Another recent study a retrospective matched-cohort study of American patients found that treatment persistence at 6 months was 81.5% for rivaroxaban and just 68.3% for warfarin.14 “Even more importantly, the persistence rates for rivaroxaban reported by Laliberte ́ et al, and confirmed in our study, are substantially higher than those re-ported for [vitamin K antagonists] in daily care settings,” wrote the authors of the German study in Europace.

Dramatically higher persistent rates could translate into substantially fewer strokes overall, and the persistence figures were not significantly different for most of the subgroups the German researchers broke out from the total cohort. Patients with renal impairments, prior strokes, arterial hypertension, and prior discontinuation of warfarin were about as likely as the general population to stick with rivaroxaban.

The only subgroup that was significantly less likely than average to discontinue treatment consisted of patients with unusually low body mass index (HR, 0.74; 95% CI, 0.55-0.99; P = .04).

The only 2 subgroups that were sig-nificantly more likely than average to discontinue treatment consisted of pa-tients with diabetes (HR, 1.35; 95% CI, 1.03-1.77; P = .03) and patients with transient ischemic attack, stroke, or system-ic embolism (HR, 1.41; 95% CI, 1.08-1.85; P = .01). The most common reasons for rivaroxaban discontinuation among the cohort as a whole were bleeding (30%), other side effects (24.2%), and resump-tion of sinus rhythm (9.9%).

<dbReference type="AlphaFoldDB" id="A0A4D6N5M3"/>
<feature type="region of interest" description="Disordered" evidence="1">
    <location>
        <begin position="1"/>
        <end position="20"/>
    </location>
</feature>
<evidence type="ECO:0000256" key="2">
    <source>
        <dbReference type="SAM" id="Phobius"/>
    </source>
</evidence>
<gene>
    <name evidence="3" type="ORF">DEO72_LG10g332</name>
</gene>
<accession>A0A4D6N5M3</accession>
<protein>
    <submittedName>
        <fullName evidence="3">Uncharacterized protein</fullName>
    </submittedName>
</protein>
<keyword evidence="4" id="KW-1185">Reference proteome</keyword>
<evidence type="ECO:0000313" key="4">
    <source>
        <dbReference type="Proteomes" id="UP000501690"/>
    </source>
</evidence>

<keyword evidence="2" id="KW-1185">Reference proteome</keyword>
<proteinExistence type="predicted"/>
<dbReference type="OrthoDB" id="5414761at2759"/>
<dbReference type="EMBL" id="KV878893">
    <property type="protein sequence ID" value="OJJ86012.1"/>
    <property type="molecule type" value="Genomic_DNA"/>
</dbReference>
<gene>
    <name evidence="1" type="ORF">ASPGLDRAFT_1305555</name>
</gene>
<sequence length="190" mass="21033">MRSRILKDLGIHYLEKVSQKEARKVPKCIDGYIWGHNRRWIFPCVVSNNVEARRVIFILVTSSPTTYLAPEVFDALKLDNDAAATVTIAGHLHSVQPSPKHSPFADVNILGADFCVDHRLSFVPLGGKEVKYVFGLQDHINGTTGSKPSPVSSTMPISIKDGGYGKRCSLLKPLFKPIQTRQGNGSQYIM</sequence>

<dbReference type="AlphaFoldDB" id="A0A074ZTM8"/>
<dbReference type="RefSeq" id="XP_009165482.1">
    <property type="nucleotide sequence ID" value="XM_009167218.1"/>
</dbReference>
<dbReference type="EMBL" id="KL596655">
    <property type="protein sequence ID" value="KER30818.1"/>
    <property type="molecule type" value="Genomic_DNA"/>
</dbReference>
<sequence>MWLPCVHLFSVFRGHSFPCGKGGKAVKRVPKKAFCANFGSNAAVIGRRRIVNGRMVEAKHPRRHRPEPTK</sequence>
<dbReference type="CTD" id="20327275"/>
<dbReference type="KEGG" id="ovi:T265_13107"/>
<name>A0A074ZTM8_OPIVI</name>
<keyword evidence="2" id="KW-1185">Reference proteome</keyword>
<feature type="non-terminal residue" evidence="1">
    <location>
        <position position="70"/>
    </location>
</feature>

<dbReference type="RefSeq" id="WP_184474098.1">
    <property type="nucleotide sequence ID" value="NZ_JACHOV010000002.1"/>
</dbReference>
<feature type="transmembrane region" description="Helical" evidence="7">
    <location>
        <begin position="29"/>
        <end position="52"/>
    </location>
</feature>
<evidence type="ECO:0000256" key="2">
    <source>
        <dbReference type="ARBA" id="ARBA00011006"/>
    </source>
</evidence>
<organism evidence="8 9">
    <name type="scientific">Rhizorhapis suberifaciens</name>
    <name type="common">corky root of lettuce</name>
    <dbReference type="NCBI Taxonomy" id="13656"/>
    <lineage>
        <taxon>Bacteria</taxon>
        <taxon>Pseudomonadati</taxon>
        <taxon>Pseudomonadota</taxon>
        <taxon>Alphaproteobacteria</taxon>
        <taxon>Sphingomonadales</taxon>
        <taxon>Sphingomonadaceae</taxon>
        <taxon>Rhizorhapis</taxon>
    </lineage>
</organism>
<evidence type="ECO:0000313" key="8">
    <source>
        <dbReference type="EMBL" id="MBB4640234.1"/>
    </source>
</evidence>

The paper’s lead author, Jan Beyer-Westendorf, MD, declined to specify why patients with diabetes were more likely than others to stop taking rivaroxaban, but future papers from his study group should help physicians decide whether to try such patients on rivaroxaban or some alternative. “We are planning to look at several subgroups including diabetic pa-tients,” he wrote in an e-mail. “However, we are still in the follow-up phase [of the Dresden NOAC study] and perform only a few interim analyses. Therefore, we do not have answers at present.”

The years since rivaroxaban’s initial approval have also brought a steady stream of information about its safety and effica-cy in AF patients with various comorbidities. Most of that information has been mined from the drug’s phase 3 trial data, and most of it has been encouraging.

To start with the 2 populations that were unusually likely to discontinue rivaroxaban in the German study those with diabetes and those with a history of stroke analyses suggested that both groups might fare marginally better with rivaroxaban than warfarin. The risk of stroke or systemic embolism was very nearly (but not quite) significantly lower among diabetic AF patients who took ri-varoxaban rather than warfarin (HR, 0.74; 95% CI, 0.54-1.01; P = .055) and overall bleeding risks were nearly identical.13

In patients with prior strokes, rivaroxaban performed slightly better than warfarin but, again, it was close enough that it may have been by chance (HR, 0.94; 95% CI, 0.77-1.16). The same was true when researchers calculated the risk of intracranial hemorrhage (HR, 0.74; 95% CI, 0.47-1.15) and fatal bleed-ing (HR, 0.54; 95% CI, 0.29-1.00).15